Full price is dying. Social is the perp.

March 25, 2011 by George Eberstadt

As discussed in a couple recent posts (one, two), it’s much harder to get people to share purchase-related information than other types of personal news and content.  And the type of sharing you can get people to do in bulk (“contextual sharing”) is more limited than the broadcast-to-all-your-friends type that most merchants dream about.

But there’s one big exception: discounts!  Discount offers and social are a perfect symbiosis. Access to deals is the #1 reason people fan brands on Facebook (driving brands to offer more deals to get more fans).  Deal-a-day services (Groupon, LivingSocial) and private sale sites (Gilt, Rue La La) owe much of their explosive growth to the eagerness with which members share their deals.  And new services like CureBit and SocialFeet have realized that even paying customers to share purchase news with their friends doesn’t work unless you also give those customers a discount offer to share with their friends at the same time.  In a nutshell: social networking is driving discounting to levels never seen before.

But how far can discounting strategies go before full-price has no meaning any more?  Discounting has always been used in a limited way to bring in new customers and as a price-discrimination tool.  (Clipping coupons is a pain, so only people who care more about the savings than their time did it.)  But those uses of discounting are only affordable to merchants when the bulk of sales remain at full price.  Also, most customers don’t mind paying full price if just a few people, for special reasons, got a discount; but no one wants to be the only jerk who paid full price when most others got a discount.  With too much discounting, the full-price-with-occasional-discount model breaks down, and everything has to be sold at a discount.  And then the discount price has to be raised to preserve margins, so the full-price price becomes a meaningless number no one would consider paying.  And that sort of price confusion is paralyzing to buyers.

Clearly, the discount tsunami is still coming in – no one knows where the high-water mark is going to be.  But in this environment, we think it’s more important than ever that merchants continue to explore tools that help them grow without compromising margins and not just get swept along in the discounting frenzy.

Why Social Commerce is so hard

February 2, 2011 by George Eberstadt

I was recently on a Social Commerce panel (photos here) for Social Media week hosted by Digitas in NYC.  (Thanks Beth McCabe, Noah Mallin, Jonathan Burg, and fellow panelists Matty de Castro of Facebook and Bob Tuttle of 8th Bridge!).  One of my fellow panelists put up a screen shot of the Levi’s Friends Store as an example of Social Commerce and provided an opening I couldn’t resist.

Look in the lower right: Levi’s has 2.9m Facebook fans.  That’s 2.9m people who have agreed to allow Levi’s to send them messages in Facebook.  Not bad!  Now look at the Original 501 Stonewash jeans.  450 people have liked this.  Only 450 people.  How many people do you think own these jeans?  And Levi’s Friend Store was Facebook’s poster-child ecommerce partner when they launched the Like button.  In fact, for several months, Levi’s entire online store was the Friends Store.  (Even now, the Friends Store is one of the main menu options.)  So it’s not like the feature was hidden.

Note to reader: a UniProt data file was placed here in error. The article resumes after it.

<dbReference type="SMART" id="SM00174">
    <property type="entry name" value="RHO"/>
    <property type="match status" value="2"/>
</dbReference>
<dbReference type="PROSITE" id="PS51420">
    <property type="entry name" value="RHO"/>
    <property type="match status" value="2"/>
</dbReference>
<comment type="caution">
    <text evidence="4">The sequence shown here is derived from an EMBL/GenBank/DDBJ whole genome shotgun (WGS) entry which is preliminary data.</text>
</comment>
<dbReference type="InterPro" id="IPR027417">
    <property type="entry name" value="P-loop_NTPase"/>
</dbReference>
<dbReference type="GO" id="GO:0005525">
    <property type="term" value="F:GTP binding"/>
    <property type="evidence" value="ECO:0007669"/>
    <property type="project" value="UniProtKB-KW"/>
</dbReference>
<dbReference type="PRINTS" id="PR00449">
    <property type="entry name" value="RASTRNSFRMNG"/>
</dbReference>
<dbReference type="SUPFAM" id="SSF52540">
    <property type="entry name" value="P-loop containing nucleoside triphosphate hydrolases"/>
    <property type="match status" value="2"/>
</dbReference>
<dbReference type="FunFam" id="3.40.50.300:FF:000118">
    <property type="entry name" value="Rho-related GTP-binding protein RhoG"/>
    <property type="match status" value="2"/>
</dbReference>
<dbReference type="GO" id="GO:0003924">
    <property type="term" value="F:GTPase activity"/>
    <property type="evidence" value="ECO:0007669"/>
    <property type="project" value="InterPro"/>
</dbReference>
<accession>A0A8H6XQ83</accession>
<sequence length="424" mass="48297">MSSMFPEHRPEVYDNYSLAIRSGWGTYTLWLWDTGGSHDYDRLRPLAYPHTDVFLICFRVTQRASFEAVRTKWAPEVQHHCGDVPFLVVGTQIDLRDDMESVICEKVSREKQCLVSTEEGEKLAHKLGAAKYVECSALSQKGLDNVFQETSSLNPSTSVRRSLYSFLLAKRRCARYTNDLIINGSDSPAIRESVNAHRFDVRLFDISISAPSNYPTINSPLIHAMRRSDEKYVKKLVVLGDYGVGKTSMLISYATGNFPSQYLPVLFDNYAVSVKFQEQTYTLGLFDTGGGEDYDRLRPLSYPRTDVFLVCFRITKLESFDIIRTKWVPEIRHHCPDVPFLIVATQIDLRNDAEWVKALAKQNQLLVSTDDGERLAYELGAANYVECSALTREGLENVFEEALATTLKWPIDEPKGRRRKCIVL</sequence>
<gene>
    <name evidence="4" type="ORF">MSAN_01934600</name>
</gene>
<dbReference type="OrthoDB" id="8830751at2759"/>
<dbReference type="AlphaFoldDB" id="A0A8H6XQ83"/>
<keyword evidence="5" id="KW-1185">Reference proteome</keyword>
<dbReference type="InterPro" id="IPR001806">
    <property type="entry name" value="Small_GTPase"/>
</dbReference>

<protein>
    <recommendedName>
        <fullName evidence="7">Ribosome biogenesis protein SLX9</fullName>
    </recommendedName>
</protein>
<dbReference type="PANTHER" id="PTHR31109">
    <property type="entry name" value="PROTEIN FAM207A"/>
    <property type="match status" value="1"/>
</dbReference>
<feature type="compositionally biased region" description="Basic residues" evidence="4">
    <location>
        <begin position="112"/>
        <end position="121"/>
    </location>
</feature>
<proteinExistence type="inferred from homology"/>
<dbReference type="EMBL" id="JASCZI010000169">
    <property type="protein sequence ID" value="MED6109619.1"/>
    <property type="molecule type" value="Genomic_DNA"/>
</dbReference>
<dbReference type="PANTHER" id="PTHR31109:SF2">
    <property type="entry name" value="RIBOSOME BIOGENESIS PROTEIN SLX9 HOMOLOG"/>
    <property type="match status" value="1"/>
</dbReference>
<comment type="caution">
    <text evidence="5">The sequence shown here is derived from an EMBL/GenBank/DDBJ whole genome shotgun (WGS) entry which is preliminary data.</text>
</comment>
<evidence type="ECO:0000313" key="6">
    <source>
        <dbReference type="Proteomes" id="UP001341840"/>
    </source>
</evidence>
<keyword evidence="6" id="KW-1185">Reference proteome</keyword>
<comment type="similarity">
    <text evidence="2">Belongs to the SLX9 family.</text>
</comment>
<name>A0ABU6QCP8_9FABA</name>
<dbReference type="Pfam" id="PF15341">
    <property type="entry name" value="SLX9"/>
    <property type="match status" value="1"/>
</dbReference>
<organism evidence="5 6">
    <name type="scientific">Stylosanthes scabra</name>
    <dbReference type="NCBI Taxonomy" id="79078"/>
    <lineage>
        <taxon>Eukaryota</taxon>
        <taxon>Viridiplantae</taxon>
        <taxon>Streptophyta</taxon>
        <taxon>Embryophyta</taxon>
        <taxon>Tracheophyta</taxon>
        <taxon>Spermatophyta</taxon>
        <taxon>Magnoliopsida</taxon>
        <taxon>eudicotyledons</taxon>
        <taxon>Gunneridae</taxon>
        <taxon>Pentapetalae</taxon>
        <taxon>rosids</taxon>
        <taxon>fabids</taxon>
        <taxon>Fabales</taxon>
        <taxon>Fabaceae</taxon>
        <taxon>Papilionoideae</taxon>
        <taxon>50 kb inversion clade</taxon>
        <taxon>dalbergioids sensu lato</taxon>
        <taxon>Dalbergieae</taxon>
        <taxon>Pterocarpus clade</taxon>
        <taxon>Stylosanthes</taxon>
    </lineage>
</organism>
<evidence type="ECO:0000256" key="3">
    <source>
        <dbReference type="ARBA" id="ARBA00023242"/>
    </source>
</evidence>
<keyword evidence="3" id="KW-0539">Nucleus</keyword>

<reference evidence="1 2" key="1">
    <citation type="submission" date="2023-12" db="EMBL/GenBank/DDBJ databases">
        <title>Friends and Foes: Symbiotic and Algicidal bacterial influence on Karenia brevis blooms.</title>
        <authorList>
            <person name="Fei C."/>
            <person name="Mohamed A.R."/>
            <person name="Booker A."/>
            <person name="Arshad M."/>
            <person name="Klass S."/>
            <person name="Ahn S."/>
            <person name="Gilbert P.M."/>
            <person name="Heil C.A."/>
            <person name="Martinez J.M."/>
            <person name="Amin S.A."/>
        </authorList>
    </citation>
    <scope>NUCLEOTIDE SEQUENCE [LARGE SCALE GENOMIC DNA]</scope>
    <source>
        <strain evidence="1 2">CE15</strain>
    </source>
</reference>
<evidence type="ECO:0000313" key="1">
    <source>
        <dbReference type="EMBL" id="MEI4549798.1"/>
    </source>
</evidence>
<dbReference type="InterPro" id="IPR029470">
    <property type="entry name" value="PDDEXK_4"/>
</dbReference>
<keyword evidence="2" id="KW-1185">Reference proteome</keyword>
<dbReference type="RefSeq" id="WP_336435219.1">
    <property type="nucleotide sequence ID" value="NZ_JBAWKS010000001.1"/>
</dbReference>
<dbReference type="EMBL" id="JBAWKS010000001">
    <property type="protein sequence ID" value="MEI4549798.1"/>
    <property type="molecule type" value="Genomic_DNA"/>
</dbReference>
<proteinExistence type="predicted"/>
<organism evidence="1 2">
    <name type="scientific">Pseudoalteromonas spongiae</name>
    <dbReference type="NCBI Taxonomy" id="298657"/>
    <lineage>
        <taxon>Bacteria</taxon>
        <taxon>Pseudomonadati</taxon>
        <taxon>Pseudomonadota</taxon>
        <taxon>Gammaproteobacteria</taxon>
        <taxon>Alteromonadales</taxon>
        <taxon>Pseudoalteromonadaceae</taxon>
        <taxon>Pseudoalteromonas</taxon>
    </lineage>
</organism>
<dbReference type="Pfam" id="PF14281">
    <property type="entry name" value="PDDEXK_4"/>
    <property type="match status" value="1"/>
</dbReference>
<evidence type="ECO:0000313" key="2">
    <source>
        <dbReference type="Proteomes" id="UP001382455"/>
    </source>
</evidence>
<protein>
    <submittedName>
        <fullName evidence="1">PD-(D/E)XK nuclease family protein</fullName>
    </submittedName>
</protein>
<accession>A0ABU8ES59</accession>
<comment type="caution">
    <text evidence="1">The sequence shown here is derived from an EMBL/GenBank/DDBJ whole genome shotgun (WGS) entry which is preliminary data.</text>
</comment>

Thank you Levi’s for providing such a clear illustration of the main challenge of Social Commerce.  What’s working well for Levi’s is leveraging Facebook to enable dialog between the brand and their customers.  That’s the 2.9m fans.  But that’s not Social Commerce, it’s Social Media Marketing.  Social Commerce is encouraging commerce-related conversation between customers.  That’s what the Like button next to the individual products is for.  That’s the 450 people who have Liked the 501 Stonewashed.  And that’s what’s not working.  (You can define the terms differently if you like – I don’t really want to provoke an argument about definitions; the distinction between customer-to-brand vs. customer-to-customer is what’s important.)

Why is it so much harder to get people to share product and purchase information with each other than it is to get them to accept marketing messages from a brand?  The biggest reason is this: the stigma against shilling has not disappeared just ’cause now we share on social networks.  Any time a statement can be (mis)interpreted as “trying to get your friends to buy something”, all sorts of alarms go off.  Not to mention all the other baggage that goes along with sharing on wealth-related topics.  (She can afford that?!  Is that the best he can afford?!)  Content sharing on social networks has been a runaway success.  But when the subject of the sharing is product/purchase/commerce, the sharing rate falls off a cliff.  (Acknowledging some exceptions: discount offers, especially deep ones, get shared.  And commerce objects of exceptional interest get shared – I’d argue that this is better understood as content sharing, tho.)

Does this mean that if you sell stuff, you should forget about trying to connect your shoppers and your customers with each other?  No way.  You can try the discount-offer and too-cool-not-to-share end-runs.  You can even go the full-on viral content route where your brand/product message is just a low-profile passenger.

Or you can try a radically different approach we call Contextual Sharing.  More on that in a later post.